In a statement, Robert Sumwalt, the chairman of the U.S. National Transportation Safety Board (NTSB) stated, according to a preliminary assessments, the damage to the fan blade in the Pratt & Whitney engine which failed in the United Airlines Boeing 777-200 is consistent with metal fatigue.
At a news briefing, Sumwalt said it was not immediately clear whether the Saturday’s failure of the PW4000 engine shortly after takeoff was consistent with another engine failure on another Hawaii-bound United flight in February 2018 which incidentally was also attributed to metal fatigue in the fan blade.
In December 2020, Japan’s Transport Safety Board had reported it found two damaged fan blades of the PW4000 engine on a Japan Airlines 777, in a separate incident, with one showing a metal fatigue crack.
The United engine’s fan blade is set to be examined later today at a Pratt & Whitney laboratory where it will be examined under supervision of NTSB investigators.
“What is important that we really truly understand the facts, circumstances and conditions around this particular event before we can compare it to any other event,” said Sumwalt.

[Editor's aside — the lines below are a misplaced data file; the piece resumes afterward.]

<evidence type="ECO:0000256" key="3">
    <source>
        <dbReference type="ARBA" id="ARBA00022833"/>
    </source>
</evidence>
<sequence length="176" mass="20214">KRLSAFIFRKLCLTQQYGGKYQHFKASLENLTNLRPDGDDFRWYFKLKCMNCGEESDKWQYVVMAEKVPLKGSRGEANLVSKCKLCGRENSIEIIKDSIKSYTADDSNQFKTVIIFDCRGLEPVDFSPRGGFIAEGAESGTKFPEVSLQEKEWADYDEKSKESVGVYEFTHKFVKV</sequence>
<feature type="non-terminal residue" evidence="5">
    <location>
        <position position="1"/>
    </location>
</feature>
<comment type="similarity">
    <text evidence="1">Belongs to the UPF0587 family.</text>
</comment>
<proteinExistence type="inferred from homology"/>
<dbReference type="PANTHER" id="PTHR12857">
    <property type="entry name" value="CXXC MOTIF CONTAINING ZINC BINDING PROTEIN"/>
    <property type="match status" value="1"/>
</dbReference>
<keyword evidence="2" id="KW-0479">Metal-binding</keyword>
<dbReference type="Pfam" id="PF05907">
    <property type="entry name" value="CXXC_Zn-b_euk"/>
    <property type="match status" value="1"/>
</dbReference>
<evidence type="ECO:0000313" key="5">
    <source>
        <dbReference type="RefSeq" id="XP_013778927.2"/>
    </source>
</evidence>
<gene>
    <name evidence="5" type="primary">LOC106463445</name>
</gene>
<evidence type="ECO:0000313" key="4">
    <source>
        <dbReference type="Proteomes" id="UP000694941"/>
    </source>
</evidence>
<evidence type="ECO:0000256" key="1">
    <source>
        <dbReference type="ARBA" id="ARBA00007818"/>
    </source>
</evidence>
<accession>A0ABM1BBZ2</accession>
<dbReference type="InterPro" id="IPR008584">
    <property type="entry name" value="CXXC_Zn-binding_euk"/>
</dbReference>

The U.S. Federal Aviation Administration plans on issuing an emergency airthworthiness directive that requires airlines to step-up their inspections of fan blades for metal fatigue.
In March 2019, following the February 2018 United engine failure which was attributed to fan blade fatigue, the FAA had ordered inspections every 6,500 cycles.
According to Sumwalt, “the United incident was not considered an uncontained engine failure because the containment ring contained the parts as they were flying out”; he went on to add, while there was some minor damage to the aircraft body but no structural damage to the aircraft.
NTSB will look into why the engine cowling separated from the plane and also why there was a fire despite indications fuel to the engine had been turned off, said Sumwal.